Installing the embedded DisplayLink software, or ‘USB Easy Connection’ as LG calls it, takes about a minute and requires minimal user input (although a restart is required), after which a small system tray icon gives complete, and above all, simple control over your secondary monitor. Despite the manual’s claims to the contrary, DisplayLink can work with Windows Vista, although we did experience some glitches: out of five Vista machines tested, on one the L206WU only worked most of the time, while on another it stopped working completely after the second boot-up.
In other words, if you have a laptop running Vista, a try-before-you-buy policy might be in order. Also, the manual is unfortunately correct in stating that Linux is still a no-no, which is a shame considering this display could well be an ideal companion for an Eee PC – like the new Eee PC 900 If nothing else, plugging a screen into a USB port is just so much easier than fiddling with a thick and heavy VGA cable.
But of course, all of these features are somewhat moot if the image quality isn’t up to scratch. It comes as something of a relief then that LG’s effort in this area is actually quite remarkable given the price. For starters, quality is fairly consistent across inputs, with no distinguishable difference between USB and DVI, while VGA even looks good after you’ve pressed the auto-adjust button.
Viewing angles are as good as one can expect from a TN panel, with the usual falling of off colours evident from around 160 degrees. The backlight bleed is also surprisingly minimal for a screen in this price point, with only a slight brightening along the lower bezel. Apart from this, lighting and colour-reproduction are even across the entire screen.
As with most of LG’s LCD offerings, the L206WU comes with its f-ENGINE image processing technology. This is meant to improve contrast, colour vibrancy and black levels, using a combination of signal processing and a dynamic backlight. With the f-ENGINE turned off, greyscales are competent, and I found the Flatron L206WU can produce subtle colour-gradations. Not a monitor you’d want to use for professional photo-editing (you still need a good MVA or preferably IPS panel for this) but perfectly adequate for the average user. As you might expect from a 2ms monitor, games suffer very little smearing or ghosting.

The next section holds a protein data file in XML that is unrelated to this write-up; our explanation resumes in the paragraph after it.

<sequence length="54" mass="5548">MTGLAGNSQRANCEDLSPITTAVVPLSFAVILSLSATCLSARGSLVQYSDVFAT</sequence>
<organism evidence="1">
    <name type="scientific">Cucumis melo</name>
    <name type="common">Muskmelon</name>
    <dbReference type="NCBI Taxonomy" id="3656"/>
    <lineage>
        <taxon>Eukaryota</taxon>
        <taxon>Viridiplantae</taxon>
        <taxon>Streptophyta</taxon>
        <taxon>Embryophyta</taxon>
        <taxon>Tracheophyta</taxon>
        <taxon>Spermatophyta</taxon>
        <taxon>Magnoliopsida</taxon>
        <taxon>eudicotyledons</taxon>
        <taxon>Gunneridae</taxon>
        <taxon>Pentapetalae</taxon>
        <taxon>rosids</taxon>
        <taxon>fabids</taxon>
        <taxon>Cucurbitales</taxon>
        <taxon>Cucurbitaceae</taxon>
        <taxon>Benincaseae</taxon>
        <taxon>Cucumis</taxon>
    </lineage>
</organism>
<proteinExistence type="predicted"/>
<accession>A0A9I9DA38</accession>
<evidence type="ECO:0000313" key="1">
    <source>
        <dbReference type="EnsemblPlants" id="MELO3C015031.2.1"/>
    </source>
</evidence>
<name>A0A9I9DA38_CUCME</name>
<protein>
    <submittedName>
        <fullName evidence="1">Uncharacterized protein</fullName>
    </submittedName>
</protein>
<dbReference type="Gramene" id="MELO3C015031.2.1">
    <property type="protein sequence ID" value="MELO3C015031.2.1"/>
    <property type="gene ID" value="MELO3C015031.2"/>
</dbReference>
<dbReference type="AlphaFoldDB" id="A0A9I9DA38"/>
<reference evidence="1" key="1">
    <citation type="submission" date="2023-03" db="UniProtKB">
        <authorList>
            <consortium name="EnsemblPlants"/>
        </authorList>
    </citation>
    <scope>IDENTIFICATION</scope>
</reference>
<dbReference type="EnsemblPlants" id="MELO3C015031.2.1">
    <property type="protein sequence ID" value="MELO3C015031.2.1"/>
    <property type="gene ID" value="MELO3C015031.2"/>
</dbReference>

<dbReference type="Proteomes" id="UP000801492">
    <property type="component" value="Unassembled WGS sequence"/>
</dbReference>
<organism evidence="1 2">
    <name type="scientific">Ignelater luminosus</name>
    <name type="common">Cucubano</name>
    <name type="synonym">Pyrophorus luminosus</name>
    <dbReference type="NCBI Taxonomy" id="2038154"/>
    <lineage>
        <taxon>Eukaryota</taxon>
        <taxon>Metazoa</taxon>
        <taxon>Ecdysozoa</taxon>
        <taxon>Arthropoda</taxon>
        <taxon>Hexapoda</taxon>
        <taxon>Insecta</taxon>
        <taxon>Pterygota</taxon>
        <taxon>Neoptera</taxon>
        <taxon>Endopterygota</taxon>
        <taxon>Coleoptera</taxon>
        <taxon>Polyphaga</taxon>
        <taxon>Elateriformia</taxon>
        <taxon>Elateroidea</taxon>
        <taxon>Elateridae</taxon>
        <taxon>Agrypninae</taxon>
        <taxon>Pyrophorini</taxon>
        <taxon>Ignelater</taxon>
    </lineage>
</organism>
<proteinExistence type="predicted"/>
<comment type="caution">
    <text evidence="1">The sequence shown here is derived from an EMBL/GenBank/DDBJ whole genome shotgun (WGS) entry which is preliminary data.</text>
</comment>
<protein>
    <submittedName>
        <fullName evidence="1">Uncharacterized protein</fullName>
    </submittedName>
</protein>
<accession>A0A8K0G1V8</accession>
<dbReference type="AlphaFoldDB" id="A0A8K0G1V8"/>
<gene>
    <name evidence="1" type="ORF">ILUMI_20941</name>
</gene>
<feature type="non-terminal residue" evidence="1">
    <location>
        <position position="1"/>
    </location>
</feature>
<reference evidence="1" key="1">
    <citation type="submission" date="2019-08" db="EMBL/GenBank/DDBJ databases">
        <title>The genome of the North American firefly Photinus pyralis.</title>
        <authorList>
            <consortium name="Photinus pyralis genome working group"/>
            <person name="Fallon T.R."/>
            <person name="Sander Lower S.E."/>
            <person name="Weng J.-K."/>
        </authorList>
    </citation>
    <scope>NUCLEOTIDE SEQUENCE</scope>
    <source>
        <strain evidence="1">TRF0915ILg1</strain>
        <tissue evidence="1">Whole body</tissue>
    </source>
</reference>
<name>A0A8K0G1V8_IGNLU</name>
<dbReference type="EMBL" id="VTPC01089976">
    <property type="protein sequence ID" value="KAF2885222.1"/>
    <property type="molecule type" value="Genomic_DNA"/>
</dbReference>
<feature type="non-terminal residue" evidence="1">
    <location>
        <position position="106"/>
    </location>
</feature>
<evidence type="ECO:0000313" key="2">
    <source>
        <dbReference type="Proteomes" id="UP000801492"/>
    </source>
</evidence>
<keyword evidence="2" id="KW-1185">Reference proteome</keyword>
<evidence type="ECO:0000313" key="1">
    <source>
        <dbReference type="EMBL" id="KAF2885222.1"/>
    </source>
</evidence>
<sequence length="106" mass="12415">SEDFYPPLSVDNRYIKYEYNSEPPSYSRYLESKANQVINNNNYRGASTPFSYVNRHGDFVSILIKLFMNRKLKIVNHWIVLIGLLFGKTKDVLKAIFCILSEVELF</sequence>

However, without f-ENGINE processing, even normal office use seems to offer a slightly drab experience, lacking some of the punch that has been a staple of TFT monitors. It’s not bad per see, merely unremarkable. Meanwhile, watching a movie on the Flatron L206WU in normal mode is a kick in the grey stomach of its claimed 5000:1 contrast ratio.
So why the 8 out of 10 rating for image quality? Simply press the little f-ENGINE button under the bezel, and prepare to be amazed! Andy reviewed a monitor with this technology before, the LG Flatron L227WT-PF, and wasn’t too impressed due to the combination of high colour gamut and colour boosting processing creating an overly vibrant, unbalanced image. However, with this iteration, LG seems to have got it pretty much right.
No matter what you’re doing, whether work or play, it adds vim, verve, vitality and vigour. While it’s not even close to 5000:1, the dynamic backlighting and image processing the f-ENGINE kicks off do lend movies and games a surprising amount of depth. Handily, the Flatron L206WU shows you a split-screen view (one side with f-ENGINE enabled, the other without) while adjusting, so you can see exactly how much damage you’re doing.
Except in this case you’re more likely to do good. Though it slightly emphasises any noise already present, makes gradations just a tad less smooth and still adds a subtle red tinge to skin tones and artificiality to bright colours, we think the sacrifices are more than worth it. You can switch between ‘normal’, ‘user’, ‘text’, and ‘movie’ modes, and while the movie setting tends to be a bit overenthusiastic in its processing, ‘text’ offers a good balance (even for movies). Or you could just adjust it to your personal liking by employing the ‘user’ mode.
Right now, though admittedly by mere dint of being the only sports car on the block, the Flatron L206WU is the Ferrari of DisplayLink-enabled monitors. Even as a ‘normal’ monitor this LG would be acceptable value, but until more competition comes along using DisplayLink, it is an absolute steal!
Offering above-average image quality, impressive adjustability and an enjoyable movie and gaming experience, this screen has a lot going for it. And when you throw in the DisplayLink functionality, it’s clear why this LG walks away with a Recommended award.
Score in detail
Image Quality 8